By Aaron Schatz
Special to Page 2

Ten random nuggets from the Super Bowl:

1. The Eagles turned the ball over twice in the first quarter, not counting the interception cancelled by a penalty and the fumble overruled by replay review. That's TWICE the number of first-quarter turnovers as the Eagles had the entire rest of the season. Philadelphia's only previous first-quarter turnover the entire season was a lost Donovan McNabb fumble on a sack by Green Bay.

But first-quarter takeaways are nothing new for the Patriots. They led the NFL with 11 first-quarter takeaways during the regular season and then added another two against Pittsburgh in the AFC Championship.

2. During the regular season, the Eagles averaged over 7.3 yards per offensive play during the first quarter (not counting penalties). No other offense -- including Indianapolis -- averaged over seven yards per play during the first quarter. In Super Bowl XXXIX, the Eagles averaged less 2.8 yards per offensive play during the first quarter.

3. Corey Dillon had 31 yards receiving -- a season high. Week 4 against Buffalo was the only regular-season game where Dillon had three receptions. Dillon had three receptions twice in the postseason.

4. During the regular season, the Patriots did not allow a touchdown reception by a running back, and they did not intercept a pass intended for a running back. They did both in Super Bowl XXXIX.

5. Deion Branch is the fourth wide receiver to be named MVP of the Super Bowl, and the first in 16 years. The others were: Lynn Swann, Super Bowl X (4 catches, 161 yards); Fred Biletnikoff, Super Bowl XI (4 catches, 79 yards); and Jerry Rice, Super Bowl XXIII (11 catches, 215 yards). Branch is also the first Super Bowl MVP to have a pass bounce off his butt -- it was the only pass thrown to him that he didn't catch.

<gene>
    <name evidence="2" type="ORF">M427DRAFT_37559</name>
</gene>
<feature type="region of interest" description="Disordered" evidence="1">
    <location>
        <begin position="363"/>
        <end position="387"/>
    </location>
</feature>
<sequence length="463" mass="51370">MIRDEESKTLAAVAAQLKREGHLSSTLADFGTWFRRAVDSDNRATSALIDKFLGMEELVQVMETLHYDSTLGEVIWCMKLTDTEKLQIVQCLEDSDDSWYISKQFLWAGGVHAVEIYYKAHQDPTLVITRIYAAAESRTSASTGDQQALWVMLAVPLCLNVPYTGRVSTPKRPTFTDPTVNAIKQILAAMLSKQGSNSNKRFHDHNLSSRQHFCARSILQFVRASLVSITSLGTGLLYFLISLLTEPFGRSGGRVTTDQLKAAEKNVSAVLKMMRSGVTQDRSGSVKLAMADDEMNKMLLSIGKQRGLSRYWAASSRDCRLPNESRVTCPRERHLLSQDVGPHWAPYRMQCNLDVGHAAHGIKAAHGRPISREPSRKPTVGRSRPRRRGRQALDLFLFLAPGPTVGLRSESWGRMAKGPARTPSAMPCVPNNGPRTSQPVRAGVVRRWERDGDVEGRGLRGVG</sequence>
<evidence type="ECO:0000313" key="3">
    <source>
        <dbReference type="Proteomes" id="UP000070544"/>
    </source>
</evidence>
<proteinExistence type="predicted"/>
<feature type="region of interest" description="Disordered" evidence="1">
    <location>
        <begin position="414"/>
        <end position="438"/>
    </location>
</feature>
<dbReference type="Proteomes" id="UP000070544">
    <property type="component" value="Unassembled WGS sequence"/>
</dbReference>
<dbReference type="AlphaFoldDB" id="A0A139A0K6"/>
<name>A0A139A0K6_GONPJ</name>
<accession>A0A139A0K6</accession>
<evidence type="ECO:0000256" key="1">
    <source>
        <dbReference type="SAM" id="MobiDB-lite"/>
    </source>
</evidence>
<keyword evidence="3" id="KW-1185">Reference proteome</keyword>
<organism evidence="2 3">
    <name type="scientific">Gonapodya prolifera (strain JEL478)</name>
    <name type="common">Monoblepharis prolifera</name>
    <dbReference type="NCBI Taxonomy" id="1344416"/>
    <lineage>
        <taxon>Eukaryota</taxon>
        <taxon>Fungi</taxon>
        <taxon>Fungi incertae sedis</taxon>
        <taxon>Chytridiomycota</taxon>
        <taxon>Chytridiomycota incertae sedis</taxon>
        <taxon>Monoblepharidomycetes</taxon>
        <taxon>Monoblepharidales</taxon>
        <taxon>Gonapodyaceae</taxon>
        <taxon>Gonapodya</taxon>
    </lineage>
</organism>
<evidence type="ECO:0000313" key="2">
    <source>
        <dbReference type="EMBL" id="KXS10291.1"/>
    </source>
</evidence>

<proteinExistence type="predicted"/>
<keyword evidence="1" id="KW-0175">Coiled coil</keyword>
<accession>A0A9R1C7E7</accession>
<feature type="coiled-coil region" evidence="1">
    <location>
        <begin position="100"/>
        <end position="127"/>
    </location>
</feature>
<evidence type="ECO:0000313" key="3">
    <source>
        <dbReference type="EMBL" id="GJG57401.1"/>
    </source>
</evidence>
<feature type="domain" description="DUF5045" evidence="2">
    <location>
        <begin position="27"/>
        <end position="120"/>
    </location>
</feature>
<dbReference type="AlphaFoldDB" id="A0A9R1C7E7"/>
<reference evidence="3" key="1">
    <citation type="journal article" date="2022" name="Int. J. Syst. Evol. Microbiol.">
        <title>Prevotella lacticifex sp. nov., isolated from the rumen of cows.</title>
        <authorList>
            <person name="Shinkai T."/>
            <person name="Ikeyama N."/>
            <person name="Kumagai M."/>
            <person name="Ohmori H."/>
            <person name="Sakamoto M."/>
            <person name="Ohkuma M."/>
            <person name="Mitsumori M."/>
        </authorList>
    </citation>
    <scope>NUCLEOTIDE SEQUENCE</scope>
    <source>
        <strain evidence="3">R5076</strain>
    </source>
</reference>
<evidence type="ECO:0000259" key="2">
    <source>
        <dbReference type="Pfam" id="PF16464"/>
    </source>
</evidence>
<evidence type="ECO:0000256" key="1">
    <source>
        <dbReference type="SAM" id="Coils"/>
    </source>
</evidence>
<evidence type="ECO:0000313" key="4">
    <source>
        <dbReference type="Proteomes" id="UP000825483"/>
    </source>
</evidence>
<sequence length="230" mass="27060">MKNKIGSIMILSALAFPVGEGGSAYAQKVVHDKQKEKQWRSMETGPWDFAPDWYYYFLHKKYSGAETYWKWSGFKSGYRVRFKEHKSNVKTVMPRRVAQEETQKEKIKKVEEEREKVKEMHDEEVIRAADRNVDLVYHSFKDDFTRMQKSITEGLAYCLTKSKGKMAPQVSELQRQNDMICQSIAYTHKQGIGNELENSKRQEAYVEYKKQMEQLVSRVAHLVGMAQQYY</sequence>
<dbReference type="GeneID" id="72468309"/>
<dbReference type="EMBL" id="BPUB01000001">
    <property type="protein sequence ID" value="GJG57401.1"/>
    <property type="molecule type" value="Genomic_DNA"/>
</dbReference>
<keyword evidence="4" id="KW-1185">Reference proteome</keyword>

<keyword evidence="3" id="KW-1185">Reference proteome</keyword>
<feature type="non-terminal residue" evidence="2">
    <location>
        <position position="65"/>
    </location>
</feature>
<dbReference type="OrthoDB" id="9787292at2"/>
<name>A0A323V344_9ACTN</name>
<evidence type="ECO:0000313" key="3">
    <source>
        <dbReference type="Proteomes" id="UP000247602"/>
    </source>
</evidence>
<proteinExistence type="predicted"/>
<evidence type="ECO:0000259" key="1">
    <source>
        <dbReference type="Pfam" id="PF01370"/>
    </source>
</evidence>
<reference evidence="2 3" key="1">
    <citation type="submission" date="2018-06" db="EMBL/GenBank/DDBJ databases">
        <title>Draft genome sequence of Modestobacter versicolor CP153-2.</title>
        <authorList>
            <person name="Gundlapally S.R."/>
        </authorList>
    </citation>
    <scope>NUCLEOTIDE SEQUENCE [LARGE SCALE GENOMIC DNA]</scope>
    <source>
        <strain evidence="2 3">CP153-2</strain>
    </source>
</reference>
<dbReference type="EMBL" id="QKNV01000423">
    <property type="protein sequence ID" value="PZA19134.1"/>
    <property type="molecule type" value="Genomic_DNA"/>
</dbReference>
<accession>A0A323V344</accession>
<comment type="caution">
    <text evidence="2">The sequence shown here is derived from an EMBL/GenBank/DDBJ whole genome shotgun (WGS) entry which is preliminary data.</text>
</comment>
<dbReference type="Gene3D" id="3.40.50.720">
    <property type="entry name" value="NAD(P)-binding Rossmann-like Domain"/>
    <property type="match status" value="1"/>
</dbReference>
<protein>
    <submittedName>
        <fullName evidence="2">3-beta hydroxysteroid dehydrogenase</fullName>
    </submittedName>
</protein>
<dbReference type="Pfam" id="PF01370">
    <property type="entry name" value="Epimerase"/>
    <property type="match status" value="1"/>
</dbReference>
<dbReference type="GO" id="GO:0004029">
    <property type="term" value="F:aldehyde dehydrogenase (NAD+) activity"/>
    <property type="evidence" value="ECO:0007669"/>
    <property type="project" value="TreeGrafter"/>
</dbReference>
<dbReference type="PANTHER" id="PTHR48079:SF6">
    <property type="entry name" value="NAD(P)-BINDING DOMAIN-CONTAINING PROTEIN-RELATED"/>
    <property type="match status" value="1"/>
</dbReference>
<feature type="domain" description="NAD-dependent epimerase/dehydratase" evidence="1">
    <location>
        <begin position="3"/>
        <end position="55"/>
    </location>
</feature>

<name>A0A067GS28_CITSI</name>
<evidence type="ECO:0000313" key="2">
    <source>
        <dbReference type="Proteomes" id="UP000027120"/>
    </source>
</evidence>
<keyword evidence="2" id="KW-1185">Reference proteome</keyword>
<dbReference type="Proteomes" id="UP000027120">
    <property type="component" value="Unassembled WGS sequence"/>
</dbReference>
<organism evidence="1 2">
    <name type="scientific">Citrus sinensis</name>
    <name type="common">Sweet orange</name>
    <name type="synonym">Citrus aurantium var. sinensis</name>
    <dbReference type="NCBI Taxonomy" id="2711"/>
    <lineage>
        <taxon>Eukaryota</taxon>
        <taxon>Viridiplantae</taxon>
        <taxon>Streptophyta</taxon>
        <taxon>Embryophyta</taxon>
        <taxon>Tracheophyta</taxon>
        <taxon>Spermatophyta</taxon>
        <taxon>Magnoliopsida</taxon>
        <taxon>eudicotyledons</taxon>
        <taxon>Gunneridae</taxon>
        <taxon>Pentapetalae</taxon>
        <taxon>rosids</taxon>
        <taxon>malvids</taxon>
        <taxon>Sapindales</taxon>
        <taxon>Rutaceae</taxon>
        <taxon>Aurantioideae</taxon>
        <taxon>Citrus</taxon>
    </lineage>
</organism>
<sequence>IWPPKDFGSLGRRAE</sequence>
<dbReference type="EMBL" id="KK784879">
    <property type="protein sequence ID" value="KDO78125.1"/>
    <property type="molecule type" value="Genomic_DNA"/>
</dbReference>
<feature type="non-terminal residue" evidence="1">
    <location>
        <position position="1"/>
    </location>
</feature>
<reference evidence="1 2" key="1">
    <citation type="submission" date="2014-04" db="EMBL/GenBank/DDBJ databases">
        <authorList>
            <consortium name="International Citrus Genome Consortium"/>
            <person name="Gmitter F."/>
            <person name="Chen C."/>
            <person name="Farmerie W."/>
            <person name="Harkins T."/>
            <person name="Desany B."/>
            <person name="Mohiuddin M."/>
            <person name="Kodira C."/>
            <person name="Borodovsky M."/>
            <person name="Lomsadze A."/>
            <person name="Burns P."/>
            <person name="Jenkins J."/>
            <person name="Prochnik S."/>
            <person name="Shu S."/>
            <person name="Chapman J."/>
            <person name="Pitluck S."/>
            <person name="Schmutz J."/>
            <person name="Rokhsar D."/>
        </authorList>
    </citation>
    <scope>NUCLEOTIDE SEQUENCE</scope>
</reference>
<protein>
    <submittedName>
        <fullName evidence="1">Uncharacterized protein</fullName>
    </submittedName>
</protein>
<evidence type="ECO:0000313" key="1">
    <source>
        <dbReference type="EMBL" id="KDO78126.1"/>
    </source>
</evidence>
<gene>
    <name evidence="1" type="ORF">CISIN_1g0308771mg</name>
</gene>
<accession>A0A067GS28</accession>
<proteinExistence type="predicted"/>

6. Branch's MVP award was a surprise, but his big day was not. All season long, Philadelphia gave up big days to No. 1 receivers. They gave up a season-high 135 yards to Roy Williams, a season-high 80 yards to Travis Taylor, 116 yards to David Terrell, and 100 yards to Laveranues Coles.

7. The first-quarter red zone sack where Donovan McNabb lost 16 yards was the fifth-biggest sack of the season. The biggest was a 23-yard sack of Trent Green by Denver in Week 1. There were three 17-yard sacks, including one of Michael Vick by the Eagles in the NFC Championship Game, one other 16-yard sack, and four 15-yard sacks. Three of these 10 sacks of 15 yards or more were by the Patriots, including the only two that took place while the offense was in field-goal range. (By the way, five of these 10 sacks of 15 yards or more were on quarterbacks named "McCown.")

8. During the first 15 weeks of the season, when Terrell Owens was healthy, the Eagles threw to Owens 17 times in the red zone. They threw to other wide receivers in the red zone a grand total of one time: an incomplete pass to Freddie Mitchell on third-and-goal from the 5-yard line against Green Bay. During the Super Bowl, Philadelphia threw five red-zone passes: three to running back Brian Westbrook, two to tight end L.J. Smith, and zero to wide receivers.

9. This was the first game of the season where New England allowed four different opposing players to gain at least 50 yards receiving. The only other game where New England allowed four different opposing players to gain at least 40 yards receiving was the 27-24 win over Indianapolis in the first game. Kansas City and St. Louis were the only other two teams this season to have three receivers with at least 50 yards receiving against the Patriots.

10. The combined regular-season record of the New England opponents was 40-8. Based on regular-season records of opponents, that makes this the the most difficult Super Bowl title in NFL history. The previous best combined regular-season record of opponents on the way to a Super Bowl title was the 1969 Kansas City Chiefs, at 34-7-1. Seven teams have won the Super Bowl facing opposing teams that averaged better than a .750 winning percentage. They are:

2004 New England Patriots, .833
1969 Kansas City Chiefs, .821
1967 Green Bay Packers, .810
1990 New York Giants, .792
1976 Oakland Raiders, .774
2001 New England Patriots, .771
1972 Miami Dolphins, .762

Aaron Schatz is editor-in-chief of